If you’re serious about collecting Aeroplan miles using credit cards, then you should check out my in-depth Aeroplan credit card comparison that I just updated yesterday. I created a ranking system to fairly rank each Aeroplan credit card available and there is a big table that lists them by order of rank. I also go into detail on each of the top 5 in regards to what makes the card good.


Daisy says:

I adore travel hacking. Why not get free travel just for spending money? I use my cards for everything so I can ensure that I am getting all of the rewards points possible, so we can go on free trips here and there. I have the Gold card and am impressed by the points we’ve been able to accumulate so far. It does offer a lot more points that some of the cards, but I think it takes more points to travel.

Marvin says:

We do the same thing every year for our summer vacations. We plan on staying practically free at some of the high end hotels.

Shannon says:

Ps I love your blog and have referred it to many friends in Vancouver and Calgary!

Shannon says:

So recently, YYC guy, Chris Myden, whom you should definitely be following (YYC and YVR sites below). Posted this deal with the Aeroplane Gold American Expresss. If you use my referral link above you get 30,000 points upon signing up (usually 20,000 as you mentioned), first year $120 fee is waived (cancel within the year) and with each friend you refer, up to 5, you get an additional 10,000 points – total 70,000 points. Enough for a flight almost anywhere (I’m going to South Africa!)! Once you get you’re card, you need to spend $500 in the first three months, caution 30% interest!!!! So for those who are bad with credit cards again, stay away! After 3 months the points are available for use, you just pay taxes and fees, the same as other airlines points programs. You get your referral info with the card and can send out a link to all your friends like I have above. Awesome program, again just watch out for that 30% interest rate.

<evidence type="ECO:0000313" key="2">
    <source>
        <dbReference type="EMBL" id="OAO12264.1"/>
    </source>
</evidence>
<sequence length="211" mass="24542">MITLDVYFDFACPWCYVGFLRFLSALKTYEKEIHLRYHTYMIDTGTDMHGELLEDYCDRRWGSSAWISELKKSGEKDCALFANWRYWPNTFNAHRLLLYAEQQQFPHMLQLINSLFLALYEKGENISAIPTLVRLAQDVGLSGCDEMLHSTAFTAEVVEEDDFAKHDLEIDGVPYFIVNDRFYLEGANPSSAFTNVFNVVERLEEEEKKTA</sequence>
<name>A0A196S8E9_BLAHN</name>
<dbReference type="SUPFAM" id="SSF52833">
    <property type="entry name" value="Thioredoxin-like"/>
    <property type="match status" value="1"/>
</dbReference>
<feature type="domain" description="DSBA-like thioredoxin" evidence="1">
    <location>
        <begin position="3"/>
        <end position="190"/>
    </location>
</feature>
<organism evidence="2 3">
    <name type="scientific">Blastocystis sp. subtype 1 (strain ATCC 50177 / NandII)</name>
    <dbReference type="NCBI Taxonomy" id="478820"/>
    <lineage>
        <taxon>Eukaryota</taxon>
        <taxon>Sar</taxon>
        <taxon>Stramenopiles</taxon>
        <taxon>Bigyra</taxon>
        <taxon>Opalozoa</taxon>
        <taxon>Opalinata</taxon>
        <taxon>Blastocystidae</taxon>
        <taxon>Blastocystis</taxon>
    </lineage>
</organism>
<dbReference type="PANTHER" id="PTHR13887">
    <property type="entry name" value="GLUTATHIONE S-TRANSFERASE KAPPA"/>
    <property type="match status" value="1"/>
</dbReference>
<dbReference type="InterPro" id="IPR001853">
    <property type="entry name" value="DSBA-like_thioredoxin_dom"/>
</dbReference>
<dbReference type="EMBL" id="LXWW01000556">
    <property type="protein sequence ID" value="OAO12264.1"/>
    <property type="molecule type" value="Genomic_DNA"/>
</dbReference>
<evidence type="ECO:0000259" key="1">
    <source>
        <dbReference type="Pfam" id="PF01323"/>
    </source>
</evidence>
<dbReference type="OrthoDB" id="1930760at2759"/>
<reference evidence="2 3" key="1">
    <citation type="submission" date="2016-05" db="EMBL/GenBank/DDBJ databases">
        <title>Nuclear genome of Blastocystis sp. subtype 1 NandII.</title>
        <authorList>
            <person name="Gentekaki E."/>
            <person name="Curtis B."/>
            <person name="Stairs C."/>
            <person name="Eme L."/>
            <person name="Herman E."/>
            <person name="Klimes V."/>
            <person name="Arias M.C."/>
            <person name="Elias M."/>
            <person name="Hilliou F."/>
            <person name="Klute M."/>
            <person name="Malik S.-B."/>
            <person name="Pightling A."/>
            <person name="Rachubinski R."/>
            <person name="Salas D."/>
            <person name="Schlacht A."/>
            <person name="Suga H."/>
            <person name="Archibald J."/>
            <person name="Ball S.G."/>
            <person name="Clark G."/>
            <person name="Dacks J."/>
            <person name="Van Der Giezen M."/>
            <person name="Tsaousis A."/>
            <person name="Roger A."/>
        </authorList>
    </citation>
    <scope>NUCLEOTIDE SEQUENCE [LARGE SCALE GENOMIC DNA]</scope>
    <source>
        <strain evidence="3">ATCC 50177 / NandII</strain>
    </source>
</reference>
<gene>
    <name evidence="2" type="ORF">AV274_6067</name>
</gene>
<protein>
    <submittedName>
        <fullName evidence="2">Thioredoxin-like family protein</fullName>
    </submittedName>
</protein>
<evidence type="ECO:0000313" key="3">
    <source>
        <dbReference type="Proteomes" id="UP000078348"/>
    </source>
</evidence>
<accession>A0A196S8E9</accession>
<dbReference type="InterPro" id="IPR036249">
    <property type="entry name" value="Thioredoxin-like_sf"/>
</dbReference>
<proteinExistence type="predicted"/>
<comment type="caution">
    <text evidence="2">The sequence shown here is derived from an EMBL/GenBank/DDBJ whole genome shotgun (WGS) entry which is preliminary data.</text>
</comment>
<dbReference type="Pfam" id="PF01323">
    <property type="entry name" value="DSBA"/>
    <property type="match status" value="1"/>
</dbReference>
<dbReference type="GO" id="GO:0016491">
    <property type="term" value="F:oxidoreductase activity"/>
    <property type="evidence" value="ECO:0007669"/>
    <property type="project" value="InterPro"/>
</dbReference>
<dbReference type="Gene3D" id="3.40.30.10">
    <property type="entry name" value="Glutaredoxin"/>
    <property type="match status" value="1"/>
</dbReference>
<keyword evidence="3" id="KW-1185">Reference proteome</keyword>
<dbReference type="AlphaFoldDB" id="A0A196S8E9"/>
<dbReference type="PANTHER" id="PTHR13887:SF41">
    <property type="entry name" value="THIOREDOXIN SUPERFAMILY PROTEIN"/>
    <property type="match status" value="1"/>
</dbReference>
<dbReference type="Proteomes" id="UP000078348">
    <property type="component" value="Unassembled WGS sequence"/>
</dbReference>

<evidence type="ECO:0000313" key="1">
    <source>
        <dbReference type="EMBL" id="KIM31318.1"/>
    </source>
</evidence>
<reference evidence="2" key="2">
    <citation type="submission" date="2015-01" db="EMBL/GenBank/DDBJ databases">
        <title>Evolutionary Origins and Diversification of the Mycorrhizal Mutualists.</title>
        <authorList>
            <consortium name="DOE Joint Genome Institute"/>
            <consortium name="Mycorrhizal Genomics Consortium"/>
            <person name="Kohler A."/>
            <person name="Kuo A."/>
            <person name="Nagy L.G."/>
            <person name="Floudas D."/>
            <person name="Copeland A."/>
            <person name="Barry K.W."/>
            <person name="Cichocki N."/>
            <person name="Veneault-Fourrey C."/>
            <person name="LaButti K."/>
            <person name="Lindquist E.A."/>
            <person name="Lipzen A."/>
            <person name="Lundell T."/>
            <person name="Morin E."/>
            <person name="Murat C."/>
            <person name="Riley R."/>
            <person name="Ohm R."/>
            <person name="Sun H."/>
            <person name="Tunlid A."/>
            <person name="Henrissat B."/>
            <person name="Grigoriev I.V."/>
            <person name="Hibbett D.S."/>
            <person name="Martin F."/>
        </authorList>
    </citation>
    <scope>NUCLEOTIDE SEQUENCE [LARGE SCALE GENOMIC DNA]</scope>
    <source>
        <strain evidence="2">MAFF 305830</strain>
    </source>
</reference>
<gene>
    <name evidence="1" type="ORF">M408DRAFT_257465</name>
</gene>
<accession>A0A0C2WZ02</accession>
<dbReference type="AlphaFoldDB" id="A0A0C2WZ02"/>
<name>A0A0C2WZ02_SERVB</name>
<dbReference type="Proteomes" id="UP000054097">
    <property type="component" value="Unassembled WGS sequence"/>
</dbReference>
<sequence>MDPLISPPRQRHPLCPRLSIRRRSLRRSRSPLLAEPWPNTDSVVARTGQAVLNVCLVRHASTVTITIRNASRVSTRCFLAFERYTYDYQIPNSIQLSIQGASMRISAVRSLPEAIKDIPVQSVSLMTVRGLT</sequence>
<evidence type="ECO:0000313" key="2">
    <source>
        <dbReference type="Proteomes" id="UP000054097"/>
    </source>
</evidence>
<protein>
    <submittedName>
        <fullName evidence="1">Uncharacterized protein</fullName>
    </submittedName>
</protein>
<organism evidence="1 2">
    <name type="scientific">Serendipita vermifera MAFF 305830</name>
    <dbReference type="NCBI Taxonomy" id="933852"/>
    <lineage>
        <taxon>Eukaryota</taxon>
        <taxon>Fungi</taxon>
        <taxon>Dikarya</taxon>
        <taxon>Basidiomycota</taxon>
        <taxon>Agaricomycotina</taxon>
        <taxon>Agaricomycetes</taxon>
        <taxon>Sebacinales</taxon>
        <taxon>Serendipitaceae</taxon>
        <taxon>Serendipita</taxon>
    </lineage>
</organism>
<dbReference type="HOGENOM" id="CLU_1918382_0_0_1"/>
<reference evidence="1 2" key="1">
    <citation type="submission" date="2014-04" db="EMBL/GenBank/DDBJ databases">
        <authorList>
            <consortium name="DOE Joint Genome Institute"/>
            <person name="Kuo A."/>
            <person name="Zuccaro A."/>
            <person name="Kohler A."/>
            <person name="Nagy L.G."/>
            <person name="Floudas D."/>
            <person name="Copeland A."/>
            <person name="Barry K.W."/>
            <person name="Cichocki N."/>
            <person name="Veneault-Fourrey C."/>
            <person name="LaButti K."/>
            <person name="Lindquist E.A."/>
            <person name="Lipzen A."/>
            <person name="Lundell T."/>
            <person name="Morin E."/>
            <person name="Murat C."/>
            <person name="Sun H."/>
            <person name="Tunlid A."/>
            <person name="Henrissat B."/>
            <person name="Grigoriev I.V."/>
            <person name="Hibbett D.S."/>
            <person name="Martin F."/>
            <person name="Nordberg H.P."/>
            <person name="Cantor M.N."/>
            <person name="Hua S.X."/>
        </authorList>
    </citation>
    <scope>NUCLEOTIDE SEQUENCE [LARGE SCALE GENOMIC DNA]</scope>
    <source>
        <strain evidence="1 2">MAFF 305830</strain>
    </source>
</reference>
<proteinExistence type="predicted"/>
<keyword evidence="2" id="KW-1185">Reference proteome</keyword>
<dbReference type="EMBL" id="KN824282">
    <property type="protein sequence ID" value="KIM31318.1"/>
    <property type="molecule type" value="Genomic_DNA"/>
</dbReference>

Also, join the email list on Chris’ link above, he doesn’t send out emails very frequently but when he does, you know they’ll be gems!

Happy travelling!!!

Kyle says:

That’s pretty cool Shannon! Good for you taking advantage of this!

Maria says:

I’ve been looking into Scotiabank’s Aeroplan Platinum Visa. They waive the first year’s $120 annual fee and you get $300 in credits just for signing up.

Kyle says:

Nothing wrong with that, I’ll still take the Aspire Mastercard though when you look at the points differences.

Angie says:

Capital One Aspire Master Card is my favorite. Each year you pay their annual fee, bonus points are awarded to you. Plus, you can use your points to pay for any airline, car rental, hotel stay etc taxes included. No black outs!! Basically, you book your trip with the card then use your points to pay for the travel cost. We put everything on our card so accumulating points is easy. Last year, we accumulated $1,000 towards our trip. A great feeling!!
I wouldn’t be signing up for a bunch of credit cards as I would like to keep my credit score in check.

Kyle says:

Hey Angie – I’m an Aspire fan as well. Not sure on your theory about hurting your credit score though. Unless you are getting into the 7+ card territory and then cancelling them before they naturally go out of date, I’m fairly certain you’re not going to hurt your score much at all.

VM says:

What do you mean by “before they naturally go out of date”? I have a few credit cards from years ago that I keep meaning to cancel but haven’t gotten around to it (I know, I know, I should just do it). Is there a point at which inactivity shuts them down?

Kyle says:

Yup, if you look at the expiry date on your card VM it will say when they were no longer valid.

BeachBoy says:

For the fees/taxes, you need to spend time online on the aeroplan site.
By going through Swiss the cost went from $450 to $99… that’s for one wekk in Prague AND one week in Italy on the same trip… talk about cheap flights!!!

Kyle says:

Awesome. Thanks for sharing BB.

Elena says:

What a great idea! If I didn’t have a new baby, I’d definitely copy your game plan for a nice little vacay!

Good luck 🙂

Christine says:

I’m all about cheap travel but am leary of signing up for a bunch of credit cards… Question, do you cancel them before being charged the annual fee (i.e. after the free first year)?

Kyle says:

Hey Christine, if you call the credit card company and threaten to leave if they don’t drop the yearly fee they almost always drop it. The competition and threat to leave is real after all.

BeachBoy says:

CIBC Aeroplan hasn’t dropped any of the fees in the last few years, many, many people on RFD have tried. They won’t budge.
Maybe with the new TD card they might be more willing.

Kyle says:

Interesting. Would have never guessed that. I assume if the folks from RFD say it can’t be done, it’s a pretty done deal then.